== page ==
Upper Mount Bethel Township sanctuary will participate in the national Walk for Farm Animals to raise money for the Farm Sanctuary, of Watkins Glen, N.Y. Thursday, October 16, 2008 By DOUGLAS B. BRILL The Express-Times
U. MT. BETHEL TWP. | The rescued cows and steers grazed Tuesday at the Lakshmi Cow Sanctuary until Sankar Sastri stopped them, calling them by name to come meet a rare visitor.
The cows had to stop eating for a moment but they didn't seem to mind. They walked to Sastri, the sanctuary owner, and one by one they nuzzled him with a gentle, upward swing of their heads. He petted one and put out his arm for a lick.
The cows seemed happy. Sastri gives them free rein over 43 acres, feeds them and grooms them. It's his way of creating peace.
"I think we have violence in this world because we all want love and compassion and we're not getting it," Sastri said. "So this is my retirement project, to create love and compassion. If you love all other living beings, you have peace."
On this day, at his call, the cows walked for Sastri. On Saturday, he'll walk for them.
The Lakshmi Cow Sanctuary is to host a Walk for Farm Animals on Saturday to raise money for Farm Sanctuary of Watkins Glen, N.Y., which rescues neglected and abused farm animals.
The walk at Sastri's farm is one of 58 scheduled in the United States and Canada this year, said Angela Barker, a spokeswoman for Farm Sanctuary, which has held walks each year since it was founded in 1986.
Last year, 2,200 people walked in 46 cities, raising about $180,000 for the organization, Barker said. Since 1986, she said, more than 10,000 walkers have raised more than $1 million for the organization.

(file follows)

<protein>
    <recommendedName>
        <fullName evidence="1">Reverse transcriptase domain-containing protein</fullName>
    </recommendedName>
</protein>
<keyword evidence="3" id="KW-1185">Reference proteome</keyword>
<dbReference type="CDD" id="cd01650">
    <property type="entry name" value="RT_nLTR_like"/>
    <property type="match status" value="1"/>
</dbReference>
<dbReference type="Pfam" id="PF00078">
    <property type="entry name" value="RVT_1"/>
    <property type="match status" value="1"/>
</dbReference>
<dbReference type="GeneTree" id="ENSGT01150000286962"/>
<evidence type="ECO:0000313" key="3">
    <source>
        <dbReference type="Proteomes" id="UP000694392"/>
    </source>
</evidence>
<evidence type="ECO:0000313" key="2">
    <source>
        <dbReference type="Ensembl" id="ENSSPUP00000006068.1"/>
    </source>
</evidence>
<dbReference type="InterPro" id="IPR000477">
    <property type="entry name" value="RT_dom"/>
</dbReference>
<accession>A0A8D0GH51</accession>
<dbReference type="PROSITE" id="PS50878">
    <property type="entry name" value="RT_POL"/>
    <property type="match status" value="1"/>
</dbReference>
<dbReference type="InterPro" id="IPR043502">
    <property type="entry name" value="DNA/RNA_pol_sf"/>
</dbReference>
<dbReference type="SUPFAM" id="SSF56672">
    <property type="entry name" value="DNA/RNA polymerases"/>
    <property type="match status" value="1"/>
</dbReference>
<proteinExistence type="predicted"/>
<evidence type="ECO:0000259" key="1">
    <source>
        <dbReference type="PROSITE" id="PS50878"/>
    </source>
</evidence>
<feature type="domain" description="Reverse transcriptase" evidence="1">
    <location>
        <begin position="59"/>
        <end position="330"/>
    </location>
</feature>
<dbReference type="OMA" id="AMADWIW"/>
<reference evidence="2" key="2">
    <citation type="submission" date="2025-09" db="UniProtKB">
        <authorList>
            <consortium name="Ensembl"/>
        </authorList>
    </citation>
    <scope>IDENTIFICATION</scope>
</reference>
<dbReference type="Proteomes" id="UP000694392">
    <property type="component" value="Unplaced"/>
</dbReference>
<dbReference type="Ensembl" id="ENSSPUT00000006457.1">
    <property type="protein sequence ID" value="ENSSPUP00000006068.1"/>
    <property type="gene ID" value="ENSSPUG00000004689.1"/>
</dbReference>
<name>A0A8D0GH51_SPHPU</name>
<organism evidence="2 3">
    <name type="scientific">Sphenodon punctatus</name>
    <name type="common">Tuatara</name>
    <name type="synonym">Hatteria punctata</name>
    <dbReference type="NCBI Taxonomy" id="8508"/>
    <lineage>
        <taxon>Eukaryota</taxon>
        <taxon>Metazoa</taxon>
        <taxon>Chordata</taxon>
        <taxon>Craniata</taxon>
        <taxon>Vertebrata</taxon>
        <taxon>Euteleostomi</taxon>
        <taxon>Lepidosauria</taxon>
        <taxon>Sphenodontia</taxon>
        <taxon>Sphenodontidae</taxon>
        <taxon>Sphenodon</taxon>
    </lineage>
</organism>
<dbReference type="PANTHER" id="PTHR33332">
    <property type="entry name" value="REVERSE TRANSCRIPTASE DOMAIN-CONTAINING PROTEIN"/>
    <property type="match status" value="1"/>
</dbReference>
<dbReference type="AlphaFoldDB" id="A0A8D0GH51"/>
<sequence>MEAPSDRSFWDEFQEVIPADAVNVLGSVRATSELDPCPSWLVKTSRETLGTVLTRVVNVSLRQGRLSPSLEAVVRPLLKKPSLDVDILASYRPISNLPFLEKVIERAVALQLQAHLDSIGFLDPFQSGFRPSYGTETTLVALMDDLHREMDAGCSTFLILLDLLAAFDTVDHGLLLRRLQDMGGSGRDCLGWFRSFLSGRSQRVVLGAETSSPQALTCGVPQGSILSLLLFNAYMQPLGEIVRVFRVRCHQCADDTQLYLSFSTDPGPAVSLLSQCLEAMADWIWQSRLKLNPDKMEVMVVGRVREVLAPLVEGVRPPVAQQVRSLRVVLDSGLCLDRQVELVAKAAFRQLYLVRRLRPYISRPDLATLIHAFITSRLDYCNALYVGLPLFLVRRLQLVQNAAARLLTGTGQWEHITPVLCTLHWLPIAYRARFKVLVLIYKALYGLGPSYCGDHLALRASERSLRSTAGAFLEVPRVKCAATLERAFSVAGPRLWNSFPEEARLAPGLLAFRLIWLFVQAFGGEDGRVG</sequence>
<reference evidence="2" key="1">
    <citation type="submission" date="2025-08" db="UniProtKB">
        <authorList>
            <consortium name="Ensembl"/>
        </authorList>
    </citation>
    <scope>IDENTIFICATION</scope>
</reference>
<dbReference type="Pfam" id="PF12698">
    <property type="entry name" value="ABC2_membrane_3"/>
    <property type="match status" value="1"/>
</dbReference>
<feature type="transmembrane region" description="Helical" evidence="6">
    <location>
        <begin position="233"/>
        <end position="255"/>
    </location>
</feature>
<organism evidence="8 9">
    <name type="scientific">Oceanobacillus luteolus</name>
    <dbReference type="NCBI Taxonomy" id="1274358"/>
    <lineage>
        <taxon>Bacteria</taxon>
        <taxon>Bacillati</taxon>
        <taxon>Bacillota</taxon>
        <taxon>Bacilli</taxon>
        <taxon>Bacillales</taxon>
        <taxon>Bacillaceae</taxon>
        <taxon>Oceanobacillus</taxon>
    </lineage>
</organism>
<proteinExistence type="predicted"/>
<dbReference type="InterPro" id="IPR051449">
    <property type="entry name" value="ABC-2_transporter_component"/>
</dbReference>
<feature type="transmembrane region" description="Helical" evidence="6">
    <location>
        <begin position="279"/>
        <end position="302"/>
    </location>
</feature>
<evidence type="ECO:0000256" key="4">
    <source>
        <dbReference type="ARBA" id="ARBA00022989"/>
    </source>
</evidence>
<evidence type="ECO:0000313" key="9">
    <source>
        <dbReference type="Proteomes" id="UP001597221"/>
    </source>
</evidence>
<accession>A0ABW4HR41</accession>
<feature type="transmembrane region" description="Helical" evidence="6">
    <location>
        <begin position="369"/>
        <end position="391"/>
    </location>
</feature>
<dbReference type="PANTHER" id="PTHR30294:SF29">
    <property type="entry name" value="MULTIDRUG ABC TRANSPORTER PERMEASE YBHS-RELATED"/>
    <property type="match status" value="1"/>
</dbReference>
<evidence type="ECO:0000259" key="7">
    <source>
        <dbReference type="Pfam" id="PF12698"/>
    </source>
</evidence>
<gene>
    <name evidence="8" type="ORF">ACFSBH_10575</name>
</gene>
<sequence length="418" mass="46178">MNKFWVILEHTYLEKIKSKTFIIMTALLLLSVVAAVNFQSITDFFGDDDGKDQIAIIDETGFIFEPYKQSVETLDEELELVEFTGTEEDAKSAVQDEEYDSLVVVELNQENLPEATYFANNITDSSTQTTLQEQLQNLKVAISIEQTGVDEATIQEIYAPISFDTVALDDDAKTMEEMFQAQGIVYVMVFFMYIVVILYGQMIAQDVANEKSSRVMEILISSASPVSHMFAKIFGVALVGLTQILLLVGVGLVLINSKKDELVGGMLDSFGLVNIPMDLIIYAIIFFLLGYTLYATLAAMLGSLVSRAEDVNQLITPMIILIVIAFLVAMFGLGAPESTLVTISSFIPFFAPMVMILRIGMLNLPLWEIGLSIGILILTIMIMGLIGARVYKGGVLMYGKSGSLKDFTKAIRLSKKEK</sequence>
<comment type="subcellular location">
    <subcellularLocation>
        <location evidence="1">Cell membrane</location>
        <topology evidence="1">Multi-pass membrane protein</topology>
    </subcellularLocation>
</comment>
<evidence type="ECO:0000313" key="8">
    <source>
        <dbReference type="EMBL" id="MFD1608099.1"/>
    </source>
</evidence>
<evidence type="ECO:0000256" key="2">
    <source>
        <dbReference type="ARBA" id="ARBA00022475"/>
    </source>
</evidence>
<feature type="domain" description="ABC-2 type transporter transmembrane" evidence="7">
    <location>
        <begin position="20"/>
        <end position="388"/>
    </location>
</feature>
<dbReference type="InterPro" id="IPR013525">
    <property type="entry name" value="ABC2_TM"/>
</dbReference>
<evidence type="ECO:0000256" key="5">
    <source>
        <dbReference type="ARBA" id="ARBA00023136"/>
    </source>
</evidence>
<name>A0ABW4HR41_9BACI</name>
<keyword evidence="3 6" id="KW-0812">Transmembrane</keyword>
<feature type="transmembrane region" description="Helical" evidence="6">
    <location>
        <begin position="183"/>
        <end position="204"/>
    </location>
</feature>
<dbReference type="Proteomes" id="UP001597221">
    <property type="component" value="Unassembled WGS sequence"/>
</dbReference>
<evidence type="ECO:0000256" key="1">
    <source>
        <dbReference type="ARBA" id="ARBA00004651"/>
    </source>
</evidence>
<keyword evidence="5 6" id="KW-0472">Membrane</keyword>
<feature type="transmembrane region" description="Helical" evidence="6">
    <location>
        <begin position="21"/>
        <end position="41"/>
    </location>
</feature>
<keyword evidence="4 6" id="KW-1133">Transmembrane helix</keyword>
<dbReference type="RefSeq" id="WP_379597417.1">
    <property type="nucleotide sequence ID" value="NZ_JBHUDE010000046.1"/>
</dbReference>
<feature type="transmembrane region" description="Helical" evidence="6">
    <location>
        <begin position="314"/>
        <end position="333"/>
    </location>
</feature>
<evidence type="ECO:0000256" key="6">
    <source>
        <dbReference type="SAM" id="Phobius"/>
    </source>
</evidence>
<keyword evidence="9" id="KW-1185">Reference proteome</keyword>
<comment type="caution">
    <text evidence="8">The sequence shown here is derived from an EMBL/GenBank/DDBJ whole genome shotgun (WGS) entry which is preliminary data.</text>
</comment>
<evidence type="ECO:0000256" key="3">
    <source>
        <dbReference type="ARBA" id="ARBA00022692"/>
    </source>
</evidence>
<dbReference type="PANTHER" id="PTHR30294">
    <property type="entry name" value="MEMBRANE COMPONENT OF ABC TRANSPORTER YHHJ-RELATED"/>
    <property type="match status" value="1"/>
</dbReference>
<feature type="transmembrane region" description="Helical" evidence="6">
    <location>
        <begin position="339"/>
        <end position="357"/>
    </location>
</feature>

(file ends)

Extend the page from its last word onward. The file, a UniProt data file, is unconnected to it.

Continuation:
The walk at the Lakshmi Cow Sanctuary likely will generate more. Twelve people have registered so far, each donating $15.
But for Sastri, 69, a retired engineering professor who moved from India to New York in 1964, the walk is also to honor the animals, the way he says they honor him.
Sastri, a vegetarian, practices Hinduism and was born in India, where cows are considered by many as sacred. "They are the highest of all living things doing this great service for us," Sastri says. "They have nothing but compassion for us."
Sastri retired from the City University of New York in 2000 and bought a farm along an unmarked road off the 1500 block of Ridge Road. He founded the cow sanctuary the same year and accepted his first cow, Qyo Chung, who was saved from slaughter by a Buddhist monk.
The sanctuary now has 11 animals, some of them bought from slaughterhouses by sympathizers who gave them to Sastri and others born to the rescued cows.
Sastri has a name and a story for each. Vedanta, for example, was born to a bull sponsored by a swami who stressed the importance of asking, "Who am I?" Vedanta has a white pattern on his nose that looks like a question mark.
Sastri said few know about his sanctuary because it's not visible from any marked road. He would like more visitors, he said, but for now spends most of his time with people who volunteer to help feed or milk the animals.
One of them is Jimmy Dulaney, 18, a Bangor Area High School student, who said he volunteers at the farm because he finds it peaceful.
Reporter Douglas B. Brill can be reached at 610-258-7171 or by e-mail at firstname.lastname@example.org.